LOS ANGELES (CBSLA)  —  You may only see your doctor a few times a year, but often those visits reveal the most intimate details of your life.

So what happens when a doctor violates your trust, or, in a worse-case scenario, breaks the law?

With teachers or police, they are often pulled from job duty until they get their day in court.

But as CBS2’s Kara Finnstrom found out, with doctors, it’s not that clear-cut, and it could be putting some patients at risk.

“You’re taught that you’re supposed to be able to trust your doctor,” said one woman.

Finnstrom spoke to two women who don’t know each other but they went to the same Encino doctor.

“I haven’t been able to see any male doctors at all. Like, I have these anxiety and panic attacks,” said the other.

Their former doctor, Michael H. Popkin, 68, was arrested in December. He’s accused of sexually assaulting at least two patients in his office.

Just this week, a judge determined there’s enough evidence against the doctor to order a trial  He is innocent until proven guilty, of course. But until a jury decides his fate, what about his patients?

During the 11 months since he was arrested, Popkin was released on bail and his office has stayed open. In April, a judge ordered him to have a chaperone present when treating female patients.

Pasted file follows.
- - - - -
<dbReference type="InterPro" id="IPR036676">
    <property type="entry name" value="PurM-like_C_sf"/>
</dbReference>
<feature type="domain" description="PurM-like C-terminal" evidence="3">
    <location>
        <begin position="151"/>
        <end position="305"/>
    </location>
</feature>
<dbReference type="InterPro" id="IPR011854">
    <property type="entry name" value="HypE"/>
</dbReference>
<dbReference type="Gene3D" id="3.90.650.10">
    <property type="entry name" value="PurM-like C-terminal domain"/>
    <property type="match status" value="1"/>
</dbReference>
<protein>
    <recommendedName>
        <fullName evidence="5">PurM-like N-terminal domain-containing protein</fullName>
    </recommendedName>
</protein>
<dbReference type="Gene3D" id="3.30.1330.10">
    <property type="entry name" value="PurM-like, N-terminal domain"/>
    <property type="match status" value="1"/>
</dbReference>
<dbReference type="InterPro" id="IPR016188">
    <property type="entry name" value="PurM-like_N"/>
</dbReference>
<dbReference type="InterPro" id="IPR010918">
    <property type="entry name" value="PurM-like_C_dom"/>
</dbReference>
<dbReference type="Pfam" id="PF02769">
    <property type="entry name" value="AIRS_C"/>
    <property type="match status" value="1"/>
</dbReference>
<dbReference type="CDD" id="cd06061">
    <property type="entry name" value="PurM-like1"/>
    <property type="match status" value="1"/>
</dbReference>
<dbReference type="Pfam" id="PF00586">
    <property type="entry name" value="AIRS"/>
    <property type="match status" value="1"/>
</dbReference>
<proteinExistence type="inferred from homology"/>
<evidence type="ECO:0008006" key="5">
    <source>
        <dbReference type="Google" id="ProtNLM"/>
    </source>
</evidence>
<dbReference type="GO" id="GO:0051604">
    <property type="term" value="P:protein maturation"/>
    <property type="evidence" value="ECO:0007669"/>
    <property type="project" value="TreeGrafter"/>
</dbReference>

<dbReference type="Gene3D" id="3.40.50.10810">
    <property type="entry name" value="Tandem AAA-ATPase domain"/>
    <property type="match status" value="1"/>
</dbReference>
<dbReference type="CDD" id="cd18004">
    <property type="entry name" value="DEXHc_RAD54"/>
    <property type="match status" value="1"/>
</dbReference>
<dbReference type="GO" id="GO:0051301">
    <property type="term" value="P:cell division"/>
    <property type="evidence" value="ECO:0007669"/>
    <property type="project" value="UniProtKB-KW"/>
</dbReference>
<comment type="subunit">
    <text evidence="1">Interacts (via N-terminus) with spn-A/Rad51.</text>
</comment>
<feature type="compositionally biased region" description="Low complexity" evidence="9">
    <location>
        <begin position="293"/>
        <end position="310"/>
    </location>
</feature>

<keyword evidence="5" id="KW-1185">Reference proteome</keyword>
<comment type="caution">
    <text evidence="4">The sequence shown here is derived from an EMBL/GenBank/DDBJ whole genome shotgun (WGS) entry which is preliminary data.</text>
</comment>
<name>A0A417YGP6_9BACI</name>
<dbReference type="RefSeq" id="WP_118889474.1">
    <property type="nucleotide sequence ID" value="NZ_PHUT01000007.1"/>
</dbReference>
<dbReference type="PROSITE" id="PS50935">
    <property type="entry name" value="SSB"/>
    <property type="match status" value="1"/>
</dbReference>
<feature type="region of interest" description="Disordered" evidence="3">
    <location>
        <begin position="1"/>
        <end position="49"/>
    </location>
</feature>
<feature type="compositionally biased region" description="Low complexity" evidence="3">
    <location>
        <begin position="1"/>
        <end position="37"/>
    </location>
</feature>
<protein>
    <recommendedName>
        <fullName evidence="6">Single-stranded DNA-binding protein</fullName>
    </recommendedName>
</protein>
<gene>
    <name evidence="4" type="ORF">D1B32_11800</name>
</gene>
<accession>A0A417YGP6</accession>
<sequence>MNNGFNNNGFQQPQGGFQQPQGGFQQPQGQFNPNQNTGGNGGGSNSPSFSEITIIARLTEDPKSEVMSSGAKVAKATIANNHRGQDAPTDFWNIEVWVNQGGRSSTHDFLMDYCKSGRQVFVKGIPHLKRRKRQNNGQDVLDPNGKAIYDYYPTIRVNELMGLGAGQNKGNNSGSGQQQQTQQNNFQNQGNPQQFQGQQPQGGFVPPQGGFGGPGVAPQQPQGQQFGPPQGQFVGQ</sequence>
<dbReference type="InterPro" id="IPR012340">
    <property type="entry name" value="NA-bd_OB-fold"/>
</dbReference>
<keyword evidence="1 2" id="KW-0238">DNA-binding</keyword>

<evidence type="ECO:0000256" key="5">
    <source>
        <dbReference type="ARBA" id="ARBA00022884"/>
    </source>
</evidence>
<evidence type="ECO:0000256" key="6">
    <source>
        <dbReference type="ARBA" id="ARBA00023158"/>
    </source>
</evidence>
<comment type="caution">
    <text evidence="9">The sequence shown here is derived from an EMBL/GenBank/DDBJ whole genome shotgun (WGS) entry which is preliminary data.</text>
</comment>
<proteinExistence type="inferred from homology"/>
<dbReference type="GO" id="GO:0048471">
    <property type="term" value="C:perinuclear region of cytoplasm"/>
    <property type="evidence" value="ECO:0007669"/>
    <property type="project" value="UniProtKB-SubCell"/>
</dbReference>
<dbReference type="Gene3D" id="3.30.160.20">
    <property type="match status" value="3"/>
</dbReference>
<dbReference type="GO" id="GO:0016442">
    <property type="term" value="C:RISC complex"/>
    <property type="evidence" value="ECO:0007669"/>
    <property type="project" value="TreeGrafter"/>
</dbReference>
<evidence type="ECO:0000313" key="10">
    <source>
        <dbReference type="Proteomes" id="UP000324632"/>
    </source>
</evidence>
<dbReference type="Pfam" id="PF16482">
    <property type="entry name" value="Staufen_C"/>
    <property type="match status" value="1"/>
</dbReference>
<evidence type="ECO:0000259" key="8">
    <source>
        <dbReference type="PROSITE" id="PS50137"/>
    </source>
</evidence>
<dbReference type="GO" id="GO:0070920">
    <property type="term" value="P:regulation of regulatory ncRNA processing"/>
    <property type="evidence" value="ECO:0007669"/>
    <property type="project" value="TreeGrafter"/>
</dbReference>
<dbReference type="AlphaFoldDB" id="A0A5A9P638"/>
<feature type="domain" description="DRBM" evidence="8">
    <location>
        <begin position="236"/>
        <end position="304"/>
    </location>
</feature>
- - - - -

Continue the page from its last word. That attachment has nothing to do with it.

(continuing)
Last month, Finnstrom reported, he was restricted to treat men only.

As his case has moved forward, the patients Finnstrom spoke to wondered about other women in vulnerable positions.  Unaware of the serious accusations he is facing, one of the woman’s attorneys alleged Popkin groomed her client by making her rely on him for drugs, then did an unnecessary breast exam and later forced himself on her.

“He approached her and grabbed her by the neck and shoved his tongue into her mouth and at the same time thrust his crotch area onto her person,” said attorney Anahita Sedaghatfar.

“The very few individuals who are coming forward have a motivation to make money,” said Popkin’s attorney, Brett Greenfield.

Popkin has pleaded not guilty. His attorney said his client has treated thousands of patients over the decades and has done nothing criminal.

Because it can take years for the courts or the California Medical Board to resolve these types of cases, sex crimes detective Ninette Toosbuy says potential patients need to check on their doctors themselves.

“There’s a perception a doctor wouldn’t do something like this, a teacher wouldn’t do something like this, a priest wouldn’t do something like this,” Toosbuy says.

She’s says a good place to start are patient testimonial sites like Yelp.


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